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Germany briefly basks in the sun before spring returns

The Local · 3 Apr 2011, 12:37

Published: 03 Apr 2011 12:37 GMT+02:00

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Apart from eastern areas, records were set for April 2, with at least 25 degrees in Hesse, Rhineland Palatinate and North Rhine-Westphalia as well as Baden-Württemberg, according to the German Weather Service (DWD).

But the high pressure weather system Peggy, which graced Germany with a broadly sunny and warm weekend, was set to start losing influence by Monday – and a return to more typical early spring weather is expected in the week.

Storms and lower temperatures were expected on Sunday evening in western and northern areas thanks to low pressure system Günther, the DWD reported.

As the first beer gardens opened their doors in many regions, the ski season in other areas closed, with the last lift in the Bayerische Walt – the Arberlift – closing on Monday.

Sunday was the last skiing day with around 30 centimetres still on the ground on the Großen Arber, although normally there is snow for longer, with around a metre of the white stuff still available in early April.

The DWD said the lack of snow falling in the early part of the year was responsible, rather than higher-than-normal temperatures.

Monday will bring thick cloud cover and rain in the south and east while there is likely to be showers in the north. Top temperatures will be more typical at between 13 and 17 degrees.

Areas with lengthy cloudless intervals could even experience some ground frost on Monday night, the DWD said.

Story continues below…

Tuesday will see more cloud particularly in the north where rain is expected, while Wednesday will also be cloudy with showers. Temperatures in the southwest will be up to 20 and even 25 degrees, while in the north it will remain at a maximum of around 15 degrees.

Click here for The Local's weather forecast.


The Local (news@thelocal.de)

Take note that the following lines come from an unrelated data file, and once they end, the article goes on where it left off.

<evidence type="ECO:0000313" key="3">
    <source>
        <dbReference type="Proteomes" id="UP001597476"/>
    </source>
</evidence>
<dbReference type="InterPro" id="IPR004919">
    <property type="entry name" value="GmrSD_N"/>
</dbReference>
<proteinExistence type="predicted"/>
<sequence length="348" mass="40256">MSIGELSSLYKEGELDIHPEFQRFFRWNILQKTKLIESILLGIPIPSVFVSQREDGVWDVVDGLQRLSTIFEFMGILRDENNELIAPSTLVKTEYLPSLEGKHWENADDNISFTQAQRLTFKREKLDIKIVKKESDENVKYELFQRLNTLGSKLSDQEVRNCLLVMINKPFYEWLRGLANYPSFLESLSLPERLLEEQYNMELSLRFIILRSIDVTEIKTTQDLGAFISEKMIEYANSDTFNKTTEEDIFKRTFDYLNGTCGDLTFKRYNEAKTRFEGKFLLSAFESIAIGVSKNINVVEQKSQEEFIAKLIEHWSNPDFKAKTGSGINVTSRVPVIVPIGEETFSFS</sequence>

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Your comments about this article

22:59 April 3, 2011 by Lisa Rusbridge
I find it curious that the German Weather Service (DWD) names the high and low pressure systems: here Peggy and Günther respectively. As far as I know only hurricanes are named in the US, and that's started new each season beginning at the beginning of the alphabet and alternating between male and female names. Is there rhyme or reason to the German names? Are females names always used for the the high pressure systems and males for the lows? I find it amazing that each weather air pressure systems would receive a name as these aren't exactly considered weather events; they just more or less indicate pattern trends.
01:15 April 4, 2011 by rubadub
Did you see the Google Logo today? I'm pretty sure this was all part of Google's plan to make us eat ice cream:

09:45 April 4, 2011 by Angry Ami

They name everything, and they also have diminutives for everything as well, you would be "Lisalein" "little Lisa", I guess that's their way of personalizing everything, my favorite is "unwetter" un-weather meaining storm, they're weird, but they brew good beer ;-)
10:21 April 6, 2011 by Universalismus
I guess umwetter comes from something that is ein oder aus.Like a weather pattern that just sits there breaking hell lose.

25C is by far still chilly, for sure in the shade. But better than 7C in normal German Spring. So its about time the newer German generations have warmer weather. Depression and solitude needs to meet sun.

But still Germans will never understand that 32C weather is warm weather and not 15C or 20C in shorts, sandles and t-shirts... till 9pm.

Konstanz, Freiburg, Bregenz. Im there!

@Angry Ami

They sure brew good beer.
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